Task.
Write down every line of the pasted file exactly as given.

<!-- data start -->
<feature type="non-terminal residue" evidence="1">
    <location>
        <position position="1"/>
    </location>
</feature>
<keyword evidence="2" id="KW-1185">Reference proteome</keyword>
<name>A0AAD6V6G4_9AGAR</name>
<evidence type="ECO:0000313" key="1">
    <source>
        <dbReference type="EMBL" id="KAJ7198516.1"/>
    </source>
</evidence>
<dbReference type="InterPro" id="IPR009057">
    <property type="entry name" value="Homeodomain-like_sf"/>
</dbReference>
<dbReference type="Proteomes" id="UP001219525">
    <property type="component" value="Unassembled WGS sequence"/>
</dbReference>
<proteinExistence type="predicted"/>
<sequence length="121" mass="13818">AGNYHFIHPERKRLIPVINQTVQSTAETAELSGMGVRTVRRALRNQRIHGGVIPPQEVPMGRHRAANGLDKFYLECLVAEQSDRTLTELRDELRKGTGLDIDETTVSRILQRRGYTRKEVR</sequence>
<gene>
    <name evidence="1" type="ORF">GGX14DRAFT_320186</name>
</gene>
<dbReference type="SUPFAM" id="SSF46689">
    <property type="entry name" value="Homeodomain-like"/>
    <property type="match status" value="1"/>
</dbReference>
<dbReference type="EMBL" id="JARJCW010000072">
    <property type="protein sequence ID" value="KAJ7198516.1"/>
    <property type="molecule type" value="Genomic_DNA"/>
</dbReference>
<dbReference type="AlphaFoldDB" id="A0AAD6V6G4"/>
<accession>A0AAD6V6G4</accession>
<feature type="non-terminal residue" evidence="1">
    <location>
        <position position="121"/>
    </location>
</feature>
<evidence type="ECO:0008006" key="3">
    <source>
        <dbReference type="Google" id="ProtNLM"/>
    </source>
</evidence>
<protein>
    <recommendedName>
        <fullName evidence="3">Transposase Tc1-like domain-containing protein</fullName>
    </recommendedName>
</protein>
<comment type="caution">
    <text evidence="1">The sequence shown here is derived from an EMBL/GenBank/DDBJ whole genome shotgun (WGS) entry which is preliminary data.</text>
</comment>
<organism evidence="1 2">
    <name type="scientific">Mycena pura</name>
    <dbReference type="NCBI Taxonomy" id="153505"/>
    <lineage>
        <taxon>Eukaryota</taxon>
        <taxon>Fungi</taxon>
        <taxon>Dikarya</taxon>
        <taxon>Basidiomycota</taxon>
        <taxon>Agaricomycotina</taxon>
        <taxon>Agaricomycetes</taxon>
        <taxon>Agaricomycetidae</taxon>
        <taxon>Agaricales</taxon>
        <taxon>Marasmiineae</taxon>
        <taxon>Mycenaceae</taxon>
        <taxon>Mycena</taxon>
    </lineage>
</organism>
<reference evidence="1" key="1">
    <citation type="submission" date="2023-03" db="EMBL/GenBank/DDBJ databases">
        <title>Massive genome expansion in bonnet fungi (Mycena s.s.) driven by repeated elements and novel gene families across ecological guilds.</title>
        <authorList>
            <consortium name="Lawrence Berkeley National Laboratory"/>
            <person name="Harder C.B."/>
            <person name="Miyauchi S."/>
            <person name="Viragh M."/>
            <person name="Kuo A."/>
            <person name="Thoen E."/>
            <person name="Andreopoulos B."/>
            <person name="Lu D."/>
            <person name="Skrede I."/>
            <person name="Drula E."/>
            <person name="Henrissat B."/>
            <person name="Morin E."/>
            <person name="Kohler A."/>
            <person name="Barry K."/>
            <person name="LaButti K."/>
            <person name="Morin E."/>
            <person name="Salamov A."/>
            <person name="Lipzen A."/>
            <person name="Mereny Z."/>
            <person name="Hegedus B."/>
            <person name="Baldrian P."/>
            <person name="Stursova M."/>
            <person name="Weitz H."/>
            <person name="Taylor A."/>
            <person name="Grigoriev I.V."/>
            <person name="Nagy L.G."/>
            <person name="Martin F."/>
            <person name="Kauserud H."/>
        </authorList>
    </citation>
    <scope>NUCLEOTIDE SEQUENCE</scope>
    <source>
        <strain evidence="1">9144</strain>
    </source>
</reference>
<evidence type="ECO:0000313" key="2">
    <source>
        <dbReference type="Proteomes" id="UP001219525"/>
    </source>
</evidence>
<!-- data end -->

<feature type="non-terminal residue" evidence="1">
    <location>
        <position position="1"/>
    </location>
</feature>
<keyword evidence="2" id="KW-1185">Reference proteome</keyword>
<name>A0AAD6V6G4_9AGAR</name>
<evidence type="ECO:0000313" key="1">
    <source>
        <dbReference type="EMBL" id="KAJ7198516.1"/>
    </source>
</evidence>
<dbReference type="InterPro" id="IPR009057">
    <property type="entry name" value="Homeodomain-like_sf"/>
</dbReference>
<dbReference type="Proteomes" id="UP001219525">
    <property type="component" value="Unassembled WGS sequence"/>
</dbReference>
<proteinExistence type="predicted"/>
<sequence length="121" mass="13818">AGNYHFIHPERKRLIPVINQTVQSTAETAELSGMGVRTVRRALRNQRIHGGVIPPQEVPMGRHRAANGLDKFYLECLVAEQSDRTLTELRDELRKGTGLDIDETTVSRILQRRGYTRKEVR</sequence>
<gene>
    <name evidence="1" type="ORF">GGX14DRAFT_320186</name>
</gene>
<dbReference type="SUPFAM" id="SSF46689">
    <property type="entry name" value="Homeodomain-like"/>
    <property type="match status" value="1"/>
</dbReference>
<dbReference type="EMBL" id="JARJCW010000072">
    <property type="protein sequence ID" value="KAJ7198516.1"/>
    <property type="molecule type" value="Genomic_DNA"/>
</dbReference>
<dbReference type="AlphaFoldDB" id="A0AAD6V6G4"/>
<accession>A0AAD6V6G4</accession>
<feature type="non-terminal residue" evidence="1">
    <location>
        <position position="121"/>
    </location>
</feature>
<evidence type="ECO:0008006" key="3">
    <source>
        <dbReference type="Google" id="ProtNLM"/>
    </source>
</evidence>
<protein>
    <recommendedName>
        <fullName evidence="3">Transposase Tc1-like domain-containing protein</fullName>
    </recommendedName>
</protein>
<comment type="caution">
    <text evidence="1">The sequence shown here is derived from an EMBL/GenBank/DDBJ whole genome shotgun (WGS) entry which is preliminary data.</text>
</comment>
<organism evidence="1 2">
    <name type="scientific">Mycena pura</name>
    <dbReference type="NCBI Taxonomy" id="153505"/>
    <lineage>
        <taxon>Eukaryota</taxon>
        <taxon>Fungi</taxon>
        <taxon>Dikarya</taxon>
        <taxon>Basidiomycota</taxon>
        <taxon>Agaricomycotina</taxon>
        <taxon>Agaricomycetes</taxon>
        <taxon>Agaricomycetidae</taxon>
        <taxon>Agaricales</taxon>
        <taxon>Marasmiineae</taxon>
        <taxon>Mycenaceae</taxon>
        <taxon>Mycena</taxon>
    </lineage>
</organism>
<reference evidence="1" key="1">
    <citation type="submission" date="2023-03" db="EMBL/GenBank/DDBJ databases">
        <title>Massive genome expansion in bonnet fungi (Mycena s.s.) driven by repeated elements and novel gene families across ecological guilds.</title>
        <authorList>
            <consortium name="Lawrence Berkeley National Laboratory"/>
            <person name="Harder C.B."/>
            <person name="Miyauchi S."/>
            <person name="Viragh M."/>
            <person name="Kuo A."/>
            <person name="Thoen E."/>
            <person name="Andreopoulos B."/>
            <person name="Lu D."/>
            <person name="Skrede I."/>
            <person name="Drula E."/>
            <person name="Henrissat B."/>
            <person name="Morin E."/>
            <person name="Kohler A."/>
            <person name="Barry K."/>
            <person name="LaButti K."/>
            <person name="Morin E."/>
            <person name="Salamov A."/>
            <person name="Lipzen A."/>
            <person name="Mereny Z."/>
            <person name="Hegedus B."/>
            <person name="Baldrian P."/>
            <person name="Stursova M."/>
            <person name="Weitz H."/>
            <person name="Taylor A."/>
            <person name="Grigoriev I.V."/>
            <person name="Nagy L.G."/>
            <person name="Martin F."/>
            <person name="Kauserud H."/>
        </authorList>
    </citation>
    <scope>NUCLEOTIDE SEQUENCE</scope>
    <source>
        <strain evidence="1">9144</strain>
    </source>
</reference>
<evidence type="ECO:0000313" key="2">
    <source>
        <dbReference type="Proteomes" id="UP001219525"/>
    </source>
</evidence>